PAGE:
Chapter 3 applies jibun nimotsu to grapes. Shimizu describes how a few villages in the province of Kai maintained a monopoly on the labeling of the grapes they produced as “Kōshu” and on the supply of those Kōshu grapes to the shogun. As a result, Kōshu grapes were identified with the prestige of the realm’s highest political authority and instilled with authenticity and legitimacy. For a time, they were the only grapes provided to Edo Castle. In 1836, representatives of a nearby village submitted a petition to be allowed to sell what they called “Kōshu” grapes to the Edo market. The other villages protested and ultimately negotiated an agreement with bakufu-contracted fruit wholesalers to maintain their exclusive shipments to the shogunate, an agreement that was mutually beneficial to both parties because it allowed them to maintain control over “authentic” Kōshu grapes vis-à-vis upstart suppliers and rival wholesalers.
Shimizu turns his attention to the “‘end’ of early modern dietary practices” in Chapter 4 by focusing on the consumption of the meat of four-legged animals, specifically pigs (p. 133). This chapter is related to, but different from, his contribution to Japanese Foodways: Past and Present (Eric Rath and Stephanie Assmann, eds., Champaign: University of Illinois Press, 2010, pp. 92-107). As he does there, Shimizu confirms that meat eating was widely practiced as so-called medicinal eating during the Tokugawa period, but the Meiji period still marked a shift in the wider production and consumption of meat. To illustrate this transition, Shimizu focuses on an entrepreneur who solicited investors in a pig farming operation in the early 1870s by claiming the production and consumption of pork would bolster Japan against foreign imperialism.
In Chapter 5, Shimizu returns to question of legitimacy and freedom in the marketplace. He focuses on two fishing villages that had long provided Edo Castle with whitefish hatchling and the villages’ vain attempt to defend these privileges in the face of challenges by other fishermen who justified their actions with jibun nimotsu. In other words, Shimizu here focuses on those who sought to protect their monopoly rather than those who were trying to break down market barriers. Such producers and merchants deployed historical genealogies (yuisho) to ground their present and future claims in the past and to try to maintain the status quo. These claims sought to remind the government—both Tokugawa and Meiji—of the services, duties, and great sacrifices that they had borne on its behalf. Ultimately the voices arguing for freedom triumphed as Meiji officials opened the market to all merchants it licensed.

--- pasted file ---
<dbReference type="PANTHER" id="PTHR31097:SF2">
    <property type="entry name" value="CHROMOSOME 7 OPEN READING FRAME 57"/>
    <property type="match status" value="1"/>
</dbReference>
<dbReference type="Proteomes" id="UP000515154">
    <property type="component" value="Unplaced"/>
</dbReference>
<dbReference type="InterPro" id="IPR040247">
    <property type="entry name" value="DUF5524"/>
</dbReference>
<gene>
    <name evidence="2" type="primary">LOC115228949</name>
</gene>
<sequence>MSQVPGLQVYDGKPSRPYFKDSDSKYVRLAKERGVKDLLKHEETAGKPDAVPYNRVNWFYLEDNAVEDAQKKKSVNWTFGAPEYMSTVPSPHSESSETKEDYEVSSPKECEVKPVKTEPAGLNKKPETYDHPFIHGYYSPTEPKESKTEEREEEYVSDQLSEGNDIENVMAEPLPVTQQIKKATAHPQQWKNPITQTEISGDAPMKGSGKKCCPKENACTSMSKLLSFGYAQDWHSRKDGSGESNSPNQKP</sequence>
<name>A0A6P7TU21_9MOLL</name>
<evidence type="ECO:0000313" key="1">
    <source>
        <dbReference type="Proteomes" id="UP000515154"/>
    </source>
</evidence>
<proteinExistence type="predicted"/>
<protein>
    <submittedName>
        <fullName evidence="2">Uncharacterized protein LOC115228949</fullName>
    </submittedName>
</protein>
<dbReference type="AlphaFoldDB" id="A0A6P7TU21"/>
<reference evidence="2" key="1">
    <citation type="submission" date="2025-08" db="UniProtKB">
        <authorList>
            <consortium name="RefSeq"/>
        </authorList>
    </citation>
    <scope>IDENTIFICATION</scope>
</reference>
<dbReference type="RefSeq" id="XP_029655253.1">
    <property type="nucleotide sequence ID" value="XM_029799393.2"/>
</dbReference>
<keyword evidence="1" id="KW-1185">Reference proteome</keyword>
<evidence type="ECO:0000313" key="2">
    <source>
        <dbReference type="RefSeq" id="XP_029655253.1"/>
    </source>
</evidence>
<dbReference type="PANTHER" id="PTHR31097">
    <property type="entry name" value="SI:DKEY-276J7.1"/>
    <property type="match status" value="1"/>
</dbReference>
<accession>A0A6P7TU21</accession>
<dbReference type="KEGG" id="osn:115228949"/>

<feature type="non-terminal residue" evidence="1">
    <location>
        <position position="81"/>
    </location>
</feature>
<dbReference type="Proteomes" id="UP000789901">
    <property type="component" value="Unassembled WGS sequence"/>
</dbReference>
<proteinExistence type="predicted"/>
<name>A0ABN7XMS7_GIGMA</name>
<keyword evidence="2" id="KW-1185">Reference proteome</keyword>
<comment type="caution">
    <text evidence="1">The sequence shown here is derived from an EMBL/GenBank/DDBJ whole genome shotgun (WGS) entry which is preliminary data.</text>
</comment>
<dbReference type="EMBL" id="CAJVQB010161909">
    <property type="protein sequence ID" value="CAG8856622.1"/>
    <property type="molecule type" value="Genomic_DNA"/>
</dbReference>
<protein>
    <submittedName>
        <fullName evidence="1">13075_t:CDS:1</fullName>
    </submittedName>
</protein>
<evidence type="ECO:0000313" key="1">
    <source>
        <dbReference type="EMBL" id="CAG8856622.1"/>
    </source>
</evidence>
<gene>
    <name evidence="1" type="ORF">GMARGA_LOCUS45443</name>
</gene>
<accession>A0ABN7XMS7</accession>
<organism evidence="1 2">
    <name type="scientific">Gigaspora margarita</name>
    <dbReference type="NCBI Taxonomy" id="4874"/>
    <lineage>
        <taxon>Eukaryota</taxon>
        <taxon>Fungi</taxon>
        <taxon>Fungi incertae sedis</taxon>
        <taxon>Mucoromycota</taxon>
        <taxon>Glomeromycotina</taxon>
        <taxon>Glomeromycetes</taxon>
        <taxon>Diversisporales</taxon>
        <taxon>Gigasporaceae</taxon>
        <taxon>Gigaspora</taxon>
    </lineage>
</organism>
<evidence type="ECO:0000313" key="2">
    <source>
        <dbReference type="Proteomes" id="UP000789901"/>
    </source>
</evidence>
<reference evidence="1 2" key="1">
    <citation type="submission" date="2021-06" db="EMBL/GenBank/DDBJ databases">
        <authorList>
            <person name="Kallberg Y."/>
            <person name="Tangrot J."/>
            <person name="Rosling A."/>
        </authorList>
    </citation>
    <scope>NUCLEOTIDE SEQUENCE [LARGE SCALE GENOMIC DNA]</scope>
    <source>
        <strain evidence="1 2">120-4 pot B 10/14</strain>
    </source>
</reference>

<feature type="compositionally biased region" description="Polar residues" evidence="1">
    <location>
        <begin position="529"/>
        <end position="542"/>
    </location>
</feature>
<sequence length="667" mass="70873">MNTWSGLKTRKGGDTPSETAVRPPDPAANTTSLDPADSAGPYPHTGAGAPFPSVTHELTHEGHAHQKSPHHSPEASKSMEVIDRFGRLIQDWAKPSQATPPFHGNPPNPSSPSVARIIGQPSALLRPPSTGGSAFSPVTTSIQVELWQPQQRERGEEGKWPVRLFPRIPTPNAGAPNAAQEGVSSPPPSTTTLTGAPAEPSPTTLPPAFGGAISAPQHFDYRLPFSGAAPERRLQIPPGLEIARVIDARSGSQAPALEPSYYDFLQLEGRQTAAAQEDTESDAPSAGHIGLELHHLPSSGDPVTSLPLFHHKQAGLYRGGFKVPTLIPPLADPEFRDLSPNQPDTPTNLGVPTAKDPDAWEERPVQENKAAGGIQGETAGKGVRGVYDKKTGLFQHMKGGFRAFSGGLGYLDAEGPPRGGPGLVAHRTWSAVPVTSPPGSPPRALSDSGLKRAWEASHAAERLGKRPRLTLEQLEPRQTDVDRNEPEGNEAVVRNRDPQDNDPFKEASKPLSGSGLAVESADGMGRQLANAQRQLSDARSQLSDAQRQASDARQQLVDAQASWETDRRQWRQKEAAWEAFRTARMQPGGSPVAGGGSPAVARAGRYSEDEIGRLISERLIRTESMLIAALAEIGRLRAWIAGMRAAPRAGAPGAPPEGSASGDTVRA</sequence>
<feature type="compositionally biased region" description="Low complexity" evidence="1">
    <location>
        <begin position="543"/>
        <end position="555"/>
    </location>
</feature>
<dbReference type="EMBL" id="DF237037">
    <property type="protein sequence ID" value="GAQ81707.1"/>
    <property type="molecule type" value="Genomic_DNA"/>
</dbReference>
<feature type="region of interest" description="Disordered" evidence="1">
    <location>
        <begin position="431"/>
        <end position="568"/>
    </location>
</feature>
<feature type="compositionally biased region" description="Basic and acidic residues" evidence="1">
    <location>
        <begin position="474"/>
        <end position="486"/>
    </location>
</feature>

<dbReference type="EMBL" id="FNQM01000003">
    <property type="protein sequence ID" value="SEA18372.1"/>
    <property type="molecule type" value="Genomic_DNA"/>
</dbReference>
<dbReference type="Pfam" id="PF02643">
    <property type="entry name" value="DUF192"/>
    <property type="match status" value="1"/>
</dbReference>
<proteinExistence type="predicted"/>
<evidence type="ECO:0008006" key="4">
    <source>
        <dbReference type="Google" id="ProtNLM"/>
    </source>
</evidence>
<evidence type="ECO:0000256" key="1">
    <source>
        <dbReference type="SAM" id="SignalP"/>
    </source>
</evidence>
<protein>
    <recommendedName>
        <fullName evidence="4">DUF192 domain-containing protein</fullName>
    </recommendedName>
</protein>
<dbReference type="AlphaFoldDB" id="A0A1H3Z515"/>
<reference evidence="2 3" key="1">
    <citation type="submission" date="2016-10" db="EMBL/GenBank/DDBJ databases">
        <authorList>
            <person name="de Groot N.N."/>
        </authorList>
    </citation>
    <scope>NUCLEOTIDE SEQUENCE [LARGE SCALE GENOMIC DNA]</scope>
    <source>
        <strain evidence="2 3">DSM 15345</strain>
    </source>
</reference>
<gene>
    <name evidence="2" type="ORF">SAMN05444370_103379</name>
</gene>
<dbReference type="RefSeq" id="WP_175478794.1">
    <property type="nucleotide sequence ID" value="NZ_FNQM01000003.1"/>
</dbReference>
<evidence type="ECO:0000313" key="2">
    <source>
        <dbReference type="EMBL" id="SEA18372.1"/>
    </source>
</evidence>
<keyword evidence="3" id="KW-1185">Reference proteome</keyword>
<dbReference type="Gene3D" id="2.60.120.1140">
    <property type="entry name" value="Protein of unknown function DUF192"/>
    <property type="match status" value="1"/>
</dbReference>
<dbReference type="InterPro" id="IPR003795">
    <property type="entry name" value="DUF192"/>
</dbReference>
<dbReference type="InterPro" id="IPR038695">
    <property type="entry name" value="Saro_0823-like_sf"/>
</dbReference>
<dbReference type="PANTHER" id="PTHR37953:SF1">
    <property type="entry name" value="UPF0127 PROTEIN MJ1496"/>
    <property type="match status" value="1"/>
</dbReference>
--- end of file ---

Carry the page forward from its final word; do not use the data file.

Department of History
Brigham Young University
Edo machibure shūsei
Yoshida Nobuyuki’s scholarship
“Shichū torishimari zoku ruishū”
University of Illinois at Urbana-Champaign. 2011. 217 pp. Primary Advisor: Ronald Toby.
Image: Bikunibashi setchū (Bikuni bridge in snow). Ukiyo-e print shows a porter walking in ankle-deep snow at the approach to the Bikuni bridge. No. 114 in the series Meisho Yedo Hiakkei (One Hundred Famous Views of Edo). Location is near Ginza 1-chōme station. Wikimedia Commons.